The Rio Grande Rivalry matchup between the Lobos (3-0) and the Aggies (1-1) had been scheduled at 5 p.m. local time at The Pit, where the athletic department said more than 13,000 tickets had been sold.

Gethro Muscadin, ex-Kansas, New Mexico forward, dies at 22

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LAWRENCE, Kan. – Former Kansas and New Mexico forward Gethro Muscadin died late Monday from injuries he sustained in a single-car rollover crash in December, Jayhawks coach Bill Self announced Tuesday.

“Although only here one year,” Self said, “Gethro was loved and liked by all and will always be remembered as a Jayhawk. We wish his family and loved ones the best going through this most difficult time.”

Muscadin, 22, grew up in the seaside city of Gonaives, Haiti, and moved to the U.S. in 2006 to pursue basketball. He played at Sunrise Christian Academy and Life Prep Academy, both in Kansas, along with Aspire Academy in Kentucky, where he grew into a four-star prospect that had scholarship offers from a number of high-major programs.

The 6-foot-10 center chose the Jayhawks and appeared in 11 games during the 2020-21 season, including a loss to Southern California in the NCAA Tournament, and was teammates with many on last season’s national championship team.

Muscadin transferred to New Mexico after the season, starting nine of 12 games and averaging 9.3 points before leaving the program last December. At the time, Lobos coach Richard Pitino called it a mutual decision to part ways.

Muscadin had returned to Kansas to watch the Jayhawks play Nevada and was traveling to Wichita afterward when the crash happened on a stretch of interstate. According to the Kansas Highway Patrol, Muscadin was not wearing a seatbelt when the vehicle “went off the road, rolled multiple times, and came to rest on the fence line” south of Topeka.

Self said Muscadin, who turned 22 in August, had been in a “non-responsive state” since the crash.

The driver, Alaceyia Howard, was hospitalized with minor injuries from the crash.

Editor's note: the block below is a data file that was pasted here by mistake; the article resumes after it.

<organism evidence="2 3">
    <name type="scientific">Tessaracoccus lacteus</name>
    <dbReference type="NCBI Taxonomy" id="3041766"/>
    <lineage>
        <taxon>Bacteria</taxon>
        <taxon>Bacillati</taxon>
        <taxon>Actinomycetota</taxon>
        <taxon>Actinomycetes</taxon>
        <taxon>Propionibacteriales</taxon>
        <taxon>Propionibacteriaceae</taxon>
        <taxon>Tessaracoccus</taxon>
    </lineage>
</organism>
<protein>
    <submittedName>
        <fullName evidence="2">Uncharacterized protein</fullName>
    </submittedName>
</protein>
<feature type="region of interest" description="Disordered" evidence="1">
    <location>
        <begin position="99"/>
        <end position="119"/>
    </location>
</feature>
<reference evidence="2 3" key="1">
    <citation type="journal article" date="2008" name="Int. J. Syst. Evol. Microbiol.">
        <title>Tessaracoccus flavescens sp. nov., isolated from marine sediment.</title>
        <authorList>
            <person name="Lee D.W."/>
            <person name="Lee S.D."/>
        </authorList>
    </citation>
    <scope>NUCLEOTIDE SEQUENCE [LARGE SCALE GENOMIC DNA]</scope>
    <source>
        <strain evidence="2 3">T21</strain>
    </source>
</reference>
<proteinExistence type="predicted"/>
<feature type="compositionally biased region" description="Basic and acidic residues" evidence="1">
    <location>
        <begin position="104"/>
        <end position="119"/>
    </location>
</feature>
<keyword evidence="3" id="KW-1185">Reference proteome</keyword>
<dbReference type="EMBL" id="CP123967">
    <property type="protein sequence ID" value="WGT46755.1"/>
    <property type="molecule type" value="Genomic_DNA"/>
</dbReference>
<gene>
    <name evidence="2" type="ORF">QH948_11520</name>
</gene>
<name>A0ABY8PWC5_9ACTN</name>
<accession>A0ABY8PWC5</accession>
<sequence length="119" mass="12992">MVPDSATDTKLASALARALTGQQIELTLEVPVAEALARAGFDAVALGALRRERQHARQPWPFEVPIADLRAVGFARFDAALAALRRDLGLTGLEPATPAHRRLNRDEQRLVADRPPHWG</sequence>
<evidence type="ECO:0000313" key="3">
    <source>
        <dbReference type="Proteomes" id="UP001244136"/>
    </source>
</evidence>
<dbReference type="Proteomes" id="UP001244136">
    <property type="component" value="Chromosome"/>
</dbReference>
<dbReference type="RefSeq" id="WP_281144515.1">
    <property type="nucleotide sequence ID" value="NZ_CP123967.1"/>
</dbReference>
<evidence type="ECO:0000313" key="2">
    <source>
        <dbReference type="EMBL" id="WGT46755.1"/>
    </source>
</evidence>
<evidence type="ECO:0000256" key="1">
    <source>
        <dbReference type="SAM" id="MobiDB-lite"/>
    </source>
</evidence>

“The Lobo community is saddened today by the passing of former New Mexico basketball player Gethro Muscadin,” the program tweeted Tuesday. “Our thoughts and prayers are with his family and friends during this time.”

This story has been corrected to show that Muscadin was 22, not 20.

New Mexico hires Richard Pitino, as Minnesota aims higher once again

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After an amicable split with Minnesota, Richard Pitino headed west for New Mexico, no longer a young man relying more on name recognition than coaching experience.

Both the mid-major team he’s inheriting and the power-conference program he’s leaving behind are searching for a spark to bring fans back to their storied arenas.

Hours after Minnesota finalized his firing following eight seasons on the job, the 38-year-old Pitino was hired as New Mexico’s coach to succeed Paul Weir, who went 58-63 in four seasons for the Lobos.

“He is his own person. He knows his name is a name he’ll carry with him the rest of his life, and he owes a lot to his dad for giving him an opportunity, but the fact is he has built the successes and the reason he is here today is because of who he is and what he has done,” New Mexico athletic director Eddie Nunez said on a video conference call with reporters.

Dad in this case, of course, is Rick Pitino, the Hall of Fame coach who has returned this year to the NCAA Tournament with his fifth different team, Iona.

When Minnesota picked Richard Pitino for the job, he had one season of prior experience as a head coach at Florida International and was far from the first choice.